The Natural Sciences and Mathematics (NSM) division has released a statement of inclusion declaring the commitment of its co-signers to building an anti-racist community and providing support for students and faculty impacted by structural inequities. As of Thursday, Sept. 4, 51 faculty members and one administrative assistant had signed the document, and the division is continuing to collect signatures. The co-signers of the document shared the statement with students on Aug. 31, the first official day of classes. NSM’s decision to develop an inclusion statement was originally sparked by the Astronomy Department’s release of a similar statement in June on racism and police violence.
“We, in the Natural and Mathematical Sciences, reiterate our commitment to improving our community in terms of welcoming all individuals, ensuring everyone’s right to be heard and everyone’s right to pursue their passion, wherever it might lead them,” the statement reads. “We recognize that all of us must work towards the change that we want to see, including breaking down all barriers that prevent the participation of each and every person in our scientific enterprise of creativity, learning and discovery.”
Though the statement was inspired in part by the wave of protests and social justice movements like “Shut Down STEM” that took place over the summer, the urgent need for anti-racist action in the University’s STEM departments has been clear to faculty like Fisk Professor of Natural Science Ishita Mukerji, one of the inclusion statement co-authors, for some time.
“We repeatedly heard from minority students that they didn’t feel welcome, that they were facing more challenges than their majority peers and experiencing some microaggressions from the community,” Mukerji said.
Those aggressions came not only from students’ peers, but also faculty members, as Associate Chemistry Professor and McNair Program Faculty Director Erika Taylor, one of the statement’s co-authors, recounted.
“I’ve unfortunately heard stories over the years of students of color struggling in a course and going to get help with an instructor and being told that maybe they shouldn’t be taking a science class, maybe they should go pursue a different major,” Taylor said.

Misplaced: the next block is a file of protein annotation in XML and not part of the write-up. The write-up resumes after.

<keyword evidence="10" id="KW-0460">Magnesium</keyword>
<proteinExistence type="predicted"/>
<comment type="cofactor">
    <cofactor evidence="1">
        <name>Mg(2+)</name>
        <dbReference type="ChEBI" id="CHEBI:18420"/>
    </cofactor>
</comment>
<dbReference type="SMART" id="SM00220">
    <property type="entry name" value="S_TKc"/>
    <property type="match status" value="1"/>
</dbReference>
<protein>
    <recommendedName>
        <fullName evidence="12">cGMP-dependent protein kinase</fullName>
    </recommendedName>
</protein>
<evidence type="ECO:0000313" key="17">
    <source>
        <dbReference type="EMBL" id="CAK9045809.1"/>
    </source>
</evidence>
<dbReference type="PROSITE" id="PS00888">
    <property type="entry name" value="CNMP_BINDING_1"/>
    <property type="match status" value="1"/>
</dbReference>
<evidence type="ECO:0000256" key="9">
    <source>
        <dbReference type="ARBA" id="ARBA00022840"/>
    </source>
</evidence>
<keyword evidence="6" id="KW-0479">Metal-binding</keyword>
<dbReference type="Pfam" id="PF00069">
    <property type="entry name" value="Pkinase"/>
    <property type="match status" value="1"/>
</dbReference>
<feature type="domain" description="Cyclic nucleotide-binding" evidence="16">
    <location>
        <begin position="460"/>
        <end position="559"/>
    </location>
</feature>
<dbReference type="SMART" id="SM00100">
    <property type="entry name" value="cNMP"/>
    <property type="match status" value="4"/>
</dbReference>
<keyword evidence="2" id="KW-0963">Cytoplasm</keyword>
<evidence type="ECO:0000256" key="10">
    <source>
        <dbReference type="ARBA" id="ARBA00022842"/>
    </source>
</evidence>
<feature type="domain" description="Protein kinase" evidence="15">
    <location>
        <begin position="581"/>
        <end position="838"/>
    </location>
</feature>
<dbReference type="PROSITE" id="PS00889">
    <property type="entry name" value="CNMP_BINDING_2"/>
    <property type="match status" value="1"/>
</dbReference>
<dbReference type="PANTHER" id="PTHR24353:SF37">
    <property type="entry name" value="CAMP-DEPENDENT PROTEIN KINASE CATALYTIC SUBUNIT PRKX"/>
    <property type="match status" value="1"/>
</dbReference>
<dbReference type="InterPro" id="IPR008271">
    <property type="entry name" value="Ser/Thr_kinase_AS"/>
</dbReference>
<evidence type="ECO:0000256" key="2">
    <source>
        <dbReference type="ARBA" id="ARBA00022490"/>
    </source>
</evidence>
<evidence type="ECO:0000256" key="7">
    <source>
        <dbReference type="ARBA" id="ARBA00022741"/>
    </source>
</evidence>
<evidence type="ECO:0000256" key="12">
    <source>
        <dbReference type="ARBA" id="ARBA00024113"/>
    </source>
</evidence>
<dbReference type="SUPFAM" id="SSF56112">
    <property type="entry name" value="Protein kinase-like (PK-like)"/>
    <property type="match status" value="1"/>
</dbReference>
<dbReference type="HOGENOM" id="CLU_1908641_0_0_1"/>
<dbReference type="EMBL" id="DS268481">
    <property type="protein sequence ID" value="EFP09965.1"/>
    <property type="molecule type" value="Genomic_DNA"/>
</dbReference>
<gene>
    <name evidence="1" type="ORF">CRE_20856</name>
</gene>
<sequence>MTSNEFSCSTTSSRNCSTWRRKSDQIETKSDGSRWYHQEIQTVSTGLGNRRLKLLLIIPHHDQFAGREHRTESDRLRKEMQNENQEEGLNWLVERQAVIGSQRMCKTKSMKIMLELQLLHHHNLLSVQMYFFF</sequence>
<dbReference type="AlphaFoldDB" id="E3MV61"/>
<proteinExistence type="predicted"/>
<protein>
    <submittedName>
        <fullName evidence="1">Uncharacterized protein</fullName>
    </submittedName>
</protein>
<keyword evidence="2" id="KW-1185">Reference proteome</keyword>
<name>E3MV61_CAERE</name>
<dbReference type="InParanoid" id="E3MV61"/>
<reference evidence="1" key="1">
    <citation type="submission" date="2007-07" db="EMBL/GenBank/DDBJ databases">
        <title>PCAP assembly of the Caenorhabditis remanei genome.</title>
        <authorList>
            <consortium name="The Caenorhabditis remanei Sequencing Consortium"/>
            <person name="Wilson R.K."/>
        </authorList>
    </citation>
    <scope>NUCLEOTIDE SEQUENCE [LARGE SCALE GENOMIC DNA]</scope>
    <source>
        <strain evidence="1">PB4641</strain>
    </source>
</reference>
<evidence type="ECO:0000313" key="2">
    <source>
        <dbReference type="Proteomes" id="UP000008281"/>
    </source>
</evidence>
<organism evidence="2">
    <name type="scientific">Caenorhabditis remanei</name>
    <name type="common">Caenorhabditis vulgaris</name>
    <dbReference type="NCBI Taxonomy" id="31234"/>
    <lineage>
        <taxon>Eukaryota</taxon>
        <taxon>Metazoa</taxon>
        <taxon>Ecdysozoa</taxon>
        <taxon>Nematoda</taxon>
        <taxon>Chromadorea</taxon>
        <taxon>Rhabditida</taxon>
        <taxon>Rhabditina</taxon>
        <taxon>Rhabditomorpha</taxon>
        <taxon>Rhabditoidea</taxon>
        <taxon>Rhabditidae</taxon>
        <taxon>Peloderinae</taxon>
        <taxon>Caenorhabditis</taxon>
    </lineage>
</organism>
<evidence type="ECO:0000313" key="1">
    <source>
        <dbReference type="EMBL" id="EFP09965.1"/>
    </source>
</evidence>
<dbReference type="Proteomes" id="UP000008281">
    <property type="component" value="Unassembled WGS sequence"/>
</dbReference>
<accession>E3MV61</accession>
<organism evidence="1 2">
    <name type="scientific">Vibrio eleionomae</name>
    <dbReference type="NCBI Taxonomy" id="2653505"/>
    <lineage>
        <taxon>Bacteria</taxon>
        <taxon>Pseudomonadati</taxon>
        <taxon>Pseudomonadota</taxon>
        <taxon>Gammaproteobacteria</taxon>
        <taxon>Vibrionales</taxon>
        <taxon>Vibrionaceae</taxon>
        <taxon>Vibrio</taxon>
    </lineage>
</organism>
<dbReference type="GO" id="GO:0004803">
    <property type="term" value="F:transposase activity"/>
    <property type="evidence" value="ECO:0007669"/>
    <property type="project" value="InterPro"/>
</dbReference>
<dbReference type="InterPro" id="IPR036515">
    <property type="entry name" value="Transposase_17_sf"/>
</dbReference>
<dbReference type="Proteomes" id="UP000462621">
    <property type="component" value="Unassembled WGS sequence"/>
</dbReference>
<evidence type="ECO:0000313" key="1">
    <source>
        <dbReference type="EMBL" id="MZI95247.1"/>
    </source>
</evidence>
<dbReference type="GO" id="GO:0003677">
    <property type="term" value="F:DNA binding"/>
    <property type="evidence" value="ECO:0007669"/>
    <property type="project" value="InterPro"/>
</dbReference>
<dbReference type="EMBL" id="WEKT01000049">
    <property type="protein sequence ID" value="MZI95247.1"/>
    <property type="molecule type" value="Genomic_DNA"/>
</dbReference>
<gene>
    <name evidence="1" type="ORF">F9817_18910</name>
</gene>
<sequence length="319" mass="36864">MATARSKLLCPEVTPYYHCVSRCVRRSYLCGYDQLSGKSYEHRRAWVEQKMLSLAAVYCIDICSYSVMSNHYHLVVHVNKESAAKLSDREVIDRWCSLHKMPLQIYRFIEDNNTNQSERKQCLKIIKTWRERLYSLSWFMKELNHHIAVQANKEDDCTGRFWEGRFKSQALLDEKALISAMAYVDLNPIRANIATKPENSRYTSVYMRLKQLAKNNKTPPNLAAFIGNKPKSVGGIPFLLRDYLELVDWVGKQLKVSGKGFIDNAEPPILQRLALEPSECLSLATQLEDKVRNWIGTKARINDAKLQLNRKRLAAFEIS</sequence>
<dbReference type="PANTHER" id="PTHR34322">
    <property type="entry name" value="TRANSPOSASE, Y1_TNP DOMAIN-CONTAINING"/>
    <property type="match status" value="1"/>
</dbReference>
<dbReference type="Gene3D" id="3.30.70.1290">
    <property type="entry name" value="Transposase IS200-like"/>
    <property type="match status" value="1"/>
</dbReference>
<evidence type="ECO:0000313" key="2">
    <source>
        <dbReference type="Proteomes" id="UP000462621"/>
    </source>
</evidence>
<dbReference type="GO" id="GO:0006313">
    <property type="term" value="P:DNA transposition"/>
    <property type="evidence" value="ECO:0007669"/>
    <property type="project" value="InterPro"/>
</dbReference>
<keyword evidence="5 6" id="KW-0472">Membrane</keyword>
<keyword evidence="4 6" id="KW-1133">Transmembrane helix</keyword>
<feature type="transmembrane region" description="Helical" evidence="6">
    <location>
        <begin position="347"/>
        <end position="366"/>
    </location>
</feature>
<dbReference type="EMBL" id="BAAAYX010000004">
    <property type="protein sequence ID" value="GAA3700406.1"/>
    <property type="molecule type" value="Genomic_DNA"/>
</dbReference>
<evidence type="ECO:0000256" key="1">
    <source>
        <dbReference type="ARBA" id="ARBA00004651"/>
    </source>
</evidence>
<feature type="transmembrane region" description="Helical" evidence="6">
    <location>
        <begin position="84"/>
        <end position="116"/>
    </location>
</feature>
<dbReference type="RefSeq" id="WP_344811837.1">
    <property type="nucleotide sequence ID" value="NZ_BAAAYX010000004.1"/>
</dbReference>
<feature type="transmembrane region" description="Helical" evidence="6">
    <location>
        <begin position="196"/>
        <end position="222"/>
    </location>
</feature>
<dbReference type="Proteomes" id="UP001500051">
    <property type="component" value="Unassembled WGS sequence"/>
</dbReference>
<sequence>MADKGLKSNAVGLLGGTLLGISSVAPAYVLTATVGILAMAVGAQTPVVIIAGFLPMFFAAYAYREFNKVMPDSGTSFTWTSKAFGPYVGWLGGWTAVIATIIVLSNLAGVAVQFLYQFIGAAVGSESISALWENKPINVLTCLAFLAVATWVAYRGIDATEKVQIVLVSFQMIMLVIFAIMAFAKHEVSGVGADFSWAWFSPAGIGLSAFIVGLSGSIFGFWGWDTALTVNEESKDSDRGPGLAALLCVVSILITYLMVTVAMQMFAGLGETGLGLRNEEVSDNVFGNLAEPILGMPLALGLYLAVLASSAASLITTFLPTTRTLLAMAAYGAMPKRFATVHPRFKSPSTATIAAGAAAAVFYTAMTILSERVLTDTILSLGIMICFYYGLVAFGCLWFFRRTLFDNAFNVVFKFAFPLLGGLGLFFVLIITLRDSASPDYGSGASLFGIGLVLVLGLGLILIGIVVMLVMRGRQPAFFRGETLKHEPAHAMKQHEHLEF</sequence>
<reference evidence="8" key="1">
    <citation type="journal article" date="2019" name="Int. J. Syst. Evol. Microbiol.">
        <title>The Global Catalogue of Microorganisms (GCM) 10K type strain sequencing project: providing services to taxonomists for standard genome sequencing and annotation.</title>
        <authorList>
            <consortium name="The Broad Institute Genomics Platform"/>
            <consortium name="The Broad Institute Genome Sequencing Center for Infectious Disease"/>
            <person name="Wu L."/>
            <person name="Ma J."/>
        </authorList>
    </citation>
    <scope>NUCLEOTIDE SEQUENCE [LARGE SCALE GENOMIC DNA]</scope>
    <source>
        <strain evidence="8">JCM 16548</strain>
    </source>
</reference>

While the need to address racism and intolerance in the STEM departments was clear to Taylor, she initially struggled to find ways to integrate issues of social justice into her discipline.
“As a chemist, I don’t always engage in topics of racial justice,” Taylor said. “It’s not something that naturally will come up in a biochemistry course.”
Taylor then decided to create a “Racism and the Sciences” PowerPoint to present to students in her lab and began thinking about releasing an anti-racist statement similar to the one released by the Astronomy Department. It was around that time that Mukerji and Vice President for Equity and Inclusion/Title IX Officer Alison Williams led a division-wide discussion about addressing issues of racial inequality in the sciences.
Mukerji and Taylor discovered they had a mutual interest in developing a statement addressing these systemic issues within their departments.
“We started thinking, why are we just doing it in our departments? Shouldn’t we go bigger?” Taylor said.
The decision was then made to release a statement on the division-level. Faculty members read articles about advancing racial equity in STEM from journals like The Chronicle of Higher Education as well as popular media sources such as PBS and Medium. Faculty also reached out to current and former students to collect feedback on the issues they wanted to see addressed. They then developed action steps for the inclusion statement: concrete, measurable goals that the NSM division would take to support anti-racist practices.
“Rather than just saying, ‘Yes, we stand in solidarity,’ we wanted to make sure that the document itself was proactive about things we could do to improve our community,” Mukerji said.
The statement’s authors looked for action steps that could be enacted on an individual level, but also by the University as a whole.